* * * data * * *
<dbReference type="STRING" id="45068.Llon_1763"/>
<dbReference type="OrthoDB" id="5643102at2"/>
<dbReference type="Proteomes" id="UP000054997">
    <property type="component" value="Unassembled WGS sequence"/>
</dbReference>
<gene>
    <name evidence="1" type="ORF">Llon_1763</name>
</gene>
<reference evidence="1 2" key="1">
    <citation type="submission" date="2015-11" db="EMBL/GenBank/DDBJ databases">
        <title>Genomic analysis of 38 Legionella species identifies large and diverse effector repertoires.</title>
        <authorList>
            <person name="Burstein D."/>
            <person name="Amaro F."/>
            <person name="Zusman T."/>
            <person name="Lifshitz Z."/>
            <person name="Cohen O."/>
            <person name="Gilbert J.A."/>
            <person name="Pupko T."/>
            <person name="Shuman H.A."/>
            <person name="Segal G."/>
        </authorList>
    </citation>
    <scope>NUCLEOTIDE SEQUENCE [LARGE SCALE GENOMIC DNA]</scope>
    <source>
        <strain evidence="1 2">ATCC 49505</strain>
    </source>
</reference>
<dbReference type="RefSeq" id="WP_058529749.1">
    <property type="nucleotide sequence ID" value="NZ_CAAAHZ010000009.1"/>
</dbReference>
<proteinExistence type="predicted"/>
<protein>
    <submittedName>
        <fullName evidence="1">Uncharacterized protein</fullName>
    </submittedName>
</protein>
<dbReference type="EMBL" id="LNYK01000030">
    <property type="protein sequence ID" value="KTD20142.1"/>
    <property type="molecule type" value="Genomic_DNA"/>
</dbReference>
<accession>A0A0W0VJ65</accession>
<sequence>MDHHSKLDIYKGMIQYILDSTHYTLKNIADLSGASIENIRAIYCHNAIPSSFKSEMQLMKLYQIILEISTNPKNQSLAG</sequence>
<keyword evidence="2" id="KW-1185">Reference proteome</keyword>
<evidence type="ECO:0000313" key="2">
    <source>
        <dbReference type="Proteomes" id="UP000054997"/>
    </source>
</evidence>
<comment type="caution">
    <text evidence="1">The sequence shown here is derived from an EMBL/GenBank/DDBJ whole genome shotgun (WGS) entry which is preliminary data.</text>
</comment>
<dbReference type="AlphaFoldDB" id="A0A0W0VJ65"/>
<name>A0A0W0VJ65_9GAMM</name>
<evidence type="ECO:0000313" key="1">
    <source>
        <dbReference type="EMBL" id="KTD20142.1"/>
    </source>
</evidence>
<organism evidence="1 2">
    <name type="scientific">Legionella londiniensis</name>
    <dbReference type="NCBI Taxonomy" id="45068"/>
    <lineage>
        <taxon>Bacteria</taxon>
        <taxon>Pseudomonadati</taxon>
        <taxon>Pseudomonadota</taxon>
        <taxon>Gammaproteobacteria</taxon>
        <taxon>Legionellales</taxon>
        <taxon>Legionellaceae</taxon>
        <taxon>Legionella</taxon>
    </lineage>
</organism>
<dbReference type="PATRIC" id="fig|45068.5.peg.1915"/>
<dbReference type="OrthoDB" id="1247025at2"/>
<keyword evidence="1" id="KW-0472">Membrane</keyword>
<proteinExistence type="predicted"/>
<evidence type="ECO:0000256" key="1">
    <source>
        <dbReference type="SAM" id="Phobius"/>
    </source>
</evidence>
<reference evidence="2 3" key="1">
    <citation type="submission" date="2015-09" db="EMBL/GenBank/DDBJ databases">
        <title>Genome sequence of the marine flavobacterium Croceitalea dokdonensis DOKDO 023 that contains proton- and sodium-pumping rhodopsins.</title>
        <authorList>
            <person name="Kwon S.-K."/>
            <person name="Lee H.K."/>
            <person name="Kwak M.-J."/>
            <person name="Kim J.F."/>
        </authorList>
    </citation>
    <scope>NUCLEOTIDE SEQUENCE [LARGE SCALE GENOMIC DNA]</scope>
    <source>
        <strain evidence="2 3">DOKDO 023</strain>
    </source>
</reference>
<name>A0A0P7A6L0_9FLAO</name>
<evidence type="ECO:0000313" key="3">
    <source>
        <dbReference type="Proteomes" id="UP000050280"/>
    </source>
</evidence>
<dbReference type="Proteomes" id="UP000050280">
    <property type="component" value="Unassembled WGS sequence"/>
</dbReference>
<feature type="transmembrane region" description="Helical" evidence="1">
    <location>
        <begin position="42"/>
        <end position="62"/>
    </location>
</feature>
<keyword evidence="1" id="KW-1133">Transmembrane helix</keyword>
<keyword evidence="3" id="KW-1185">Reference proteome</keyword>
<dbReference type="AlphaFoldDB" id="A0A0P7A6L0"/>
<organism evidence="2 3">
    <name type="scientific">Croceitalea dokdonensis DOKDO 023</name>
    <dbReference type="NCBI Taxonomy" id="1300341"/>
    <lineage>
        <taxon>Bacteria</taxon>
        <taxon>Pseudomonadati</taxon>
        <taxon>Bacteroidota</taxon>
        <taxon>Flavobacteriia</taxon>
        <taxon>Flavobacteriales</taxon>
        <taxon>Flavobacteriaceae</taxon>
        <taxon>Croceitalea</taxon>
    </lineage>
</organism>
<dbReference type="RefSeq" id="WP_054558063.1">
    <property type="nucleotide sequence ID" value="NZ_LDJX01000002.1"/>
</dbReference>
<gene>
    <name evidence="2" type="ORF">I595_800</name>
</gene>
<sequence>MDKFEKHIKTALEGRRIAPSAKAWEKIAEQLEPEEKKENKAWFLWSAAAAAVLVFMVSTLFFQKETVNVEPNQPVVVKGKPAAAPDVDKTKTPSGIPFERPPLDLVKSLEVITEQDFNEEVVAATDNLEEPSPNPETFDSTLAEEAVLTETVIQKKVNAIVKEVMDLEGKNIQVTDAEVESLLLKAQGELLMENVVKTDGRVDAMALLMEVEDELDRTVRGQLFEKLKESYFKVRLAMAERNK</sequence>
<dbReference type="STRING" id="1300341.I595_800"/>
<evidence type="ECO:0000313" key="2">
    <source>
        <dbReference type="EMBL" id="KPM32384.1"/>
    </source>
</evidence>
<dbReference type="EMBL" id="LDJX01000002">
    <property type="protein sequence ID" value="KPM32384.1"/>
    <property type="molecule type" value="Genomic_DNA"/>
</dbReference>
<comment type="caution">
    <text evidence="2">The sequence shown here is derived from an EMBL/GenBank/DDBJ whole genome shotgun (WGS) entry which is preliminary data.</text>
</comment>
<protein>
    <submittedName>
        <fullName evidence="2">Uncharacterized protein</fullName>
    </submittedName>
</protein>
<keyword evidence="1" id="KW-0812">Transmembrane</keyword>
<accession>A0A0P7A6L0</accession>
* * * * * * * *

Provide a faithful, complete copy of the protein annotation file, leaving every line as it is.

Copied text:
<dbReference type="STRING" id="45068.Llon_1763"/>
<dbReference type="OrthoDB" id="5643102at2"/>
<dbReference type="Proteomes" id="UP000054997">
    <property type="component" value="Unassembled WGS sequence"/>
</dbReference>
<gene>
    <name evidence="1" type="ORF">Llon_1763</name>
</gene>
<reference evidence="1 2" key="1">
    <citation type="submission" date="2015-11" db="EMBL/GenBank/DDBJ databases">
        <title>Genomic analysis of 38 Legionella species identifies large and diverse effector repertoires.</title>
        <authorList>
            <person name="Burstein D."/>
            <person name="Amaro F."/>
            <person name="Zusman T."/>
            <person name="Lifshitz Z."/>
            <person name="Cohen O."/>
            <person name="Gilbert J.A."/>
            <person name="Pupko T."/>
            <person name="Shuman H.A."/>
            <person name="Segal G."/>
        </authorList>
    </citation>
    <scope>NUCLEOTIDE SEQUENCE [LARGE SCALE GENOMIC DNA]</scope>
    <source>
        <strain evidence="1 2">ATCC 49505</strain>
    </source>
</reference>
<dbReference type="RefSeq" id="WP_058529749.1">
    <property type="nucleotide sequence ID" value="NZ_CAAAHZ010000009.1"/>
</dbReference>
<proteinExistence type="predicted"/>
<protein>
    <submittedName>
        <fullName evidence="1">Uncharacterized protein</fullName>
    </submittedName>
</protein>
<dbReference type="EMBL" id="LNYK01000030">
    <property type="protein sequence ID" value="KTD20142.1"/>
    <property type="molecule type" value="Genomic_DNA"/>
</dbReference>
<accession>A0A0W0VJ65</accession>
<sequence>MDHHSKLDIYKGMIQYILDSTHYTLKNIADLSGASIENIRAIYCHNAIPSSFKSEMQLMKLYQIILEISTNPKNQSLAG</sequence>
<keyword evidence="2" id="KW-1185">Reference proteome</keyword>
<evidence type="ECO:0000313" key="2">
    <source>
        <dbReference type="Proteomes" id="UP000054997"/>
    </source>
</evidence>
<comment type="caution">
    <text evidence="1">The sequence shown here is derived from an EMBL/GenBank/DDBJ whole genome shotgun (WGS) entry which is preliminary data.</text>
</comment>
<dbReference type="AlphaFoldDB" id="A0A0W0VJ65"/>
<name>A0A0W0VJ65_9GAMM</name>
<evidence type="ECO:0000313" key="1">
    <source>
        <dbReference type="EMBL" id="KTD20142.1"/>
    </source>
</evidence>
<organism evidence="1 2">
    <name type="scientific">Legionella londiniensis</name>
    <dbReference type="NCBI Taxonomy" id="45068"/>
    <lineage>
        <taxon>Bacteria</taxon>
        <taxon>Pseudomonadati</taxon>
        <taxon>Pseudomonadota</taxon>
        <taxon>Gammaproteobacteria</taxon>
        <taxon>Legionellales</taxon>
        <taxon>Legionellaceae</taxon>
        <taxon>Legionella</taxon>
    </lineage>
</organism>
<dbReference type="PATRIC" id="fig|45068.5.peg.1915"/>
<dbReference type="OrthoDB" id="1247025at2"/>
<keyword evidence="1" id="KW-0472">Membrane</keyword>
<proteinExistence type="predicted"/>
<evidence type="ECO:0000256" key="1">
    <source>
        <dbReference type="SAM" id="Phobius"/>
    </source>
</evidence>
<reference evidence="2 3" key="1">
    <citation type="submission" date="2015-09" db="EMBL/GenBank/DDBJ databases">
        <title>Genome sequence of the marine flavobacterium Croceitalea dokdonensis DOKDO 023 that contains proton- and sodium-pumping rhodopsins.</title>
        <authorList>
            <person name="Kwon S.-K."/>
            <person name="Lee H.K."/>
            <person name="Kwak M.-J."/>
            <person name="Kim J.F."/>
        </authorList>
    </citation>
    <scope>NUCLEOTIDE SEQUENCE [LARGE SCALE GENOMIC DNA]</scope>
    <source>
        <strain evidence="2 3">DOKDO 023</strain>
    </source>
</reference>
<name>A0A0P7A6L0_9FLAO</name>
<evidence type="ECO:0000313" key="3">
    <source>
        <dbReference type="Proteomes" id="UP000050280"/>
    </source>
</evidence>
<dbReference type="Proteomes" id="UP000050280">
    <property type="component" value="Unassembled WGS sequence"/>
</dbReference>
<feature type="transmembrane region" description="Helical" evidence="1">
    <location>
        <begin position="42"/>
        <end position="62"/>
    </location>
</feature>
<keyword evidence="1" id="KW-1133">Transmembrane helix</keyword>
<keyword evidence="3" id="KW-1185">Reference proteome</keyword>
<dbReference type="AlphaFoldDB" id="A0A0P7A6L0"/>
<organism evidence="2 3">
    <name type="scientific">Croceitalea dokdonensis DOKDO 023</name>
    <dbReference type="NCBI Taxonomy" id="1300341"/>
    <lineage>
        <taxon>Bacteria</taxon>
        <taxon>Pseudomonadati</taxon>
        <taxon>Bacteroidota</taxon>
        <taxon>Flavobacteriia</taxon>
        <taxon>Flavobacteriales</taxon>
        <taxon>Flavobacteriaceae</taxon>
        <taxon>Croceitalea</taxon>
    </lineage>
</organism>
<dbReference type="RefSeq" id="WP_054558063.1">
    <property type="nucleotide sequence ID" value="NZ_LDJX01000002.1"/>
</dbReference>
<gene>
    <name evidence="2" type="ORF">I595_800</name>
</gene>
<sequence>MDKFEKHIKTALEGRRIAPSAKAWEKIAEQLEPEEKKENKAWFLWSAAAAAVLVFMVSTLFFQKETVNVEPNQPVVVKGKPAAAPDVDKTKTPSGIPFERPPLDLVKSLEVITEQDFNEEVVAATDNLEEPSPNPETFDSTLAEEAVLTETVIQKKVNAIVKEVMDLEGKNIQVTDAEVESLLLKAQGELLMENVVKTDGRVDAMALLMEVEDELDRTVRGQLFEKLKESYFKVRLAMAERNK</sequence>
<dbReference type="STRING" id="1300341.I595_800"/>
<evidence type="ECO:0000313" key="2">
    <source>
        <dbReference type="EMBL" id="KPM32384.1"/>
    </source>
</evidence>
<dbReference type="EMBL" id="LDJX01000002">
    <property type="protein sequence ID" value="KPM32384.1"/>
    <property type="molecule type" value="Genomic_DNA"/>
</dbReference>
<comment type="caution">
    <text evidence="2">The sequence shown here is derived from an EMBL/GenBank/DDBJ whole genome shotgun (WGS) entry which is preliminary data.</text>
</comment>
<protein>
    <submittedName>
        <fullName evidence="2">Uncharacterized protein</fullName>
    </submittedName>
</protein>
<keyword evidence="1" id="KW-0812">Transmembrane</keyword>
<accession>A0A0P7A6L0</accession>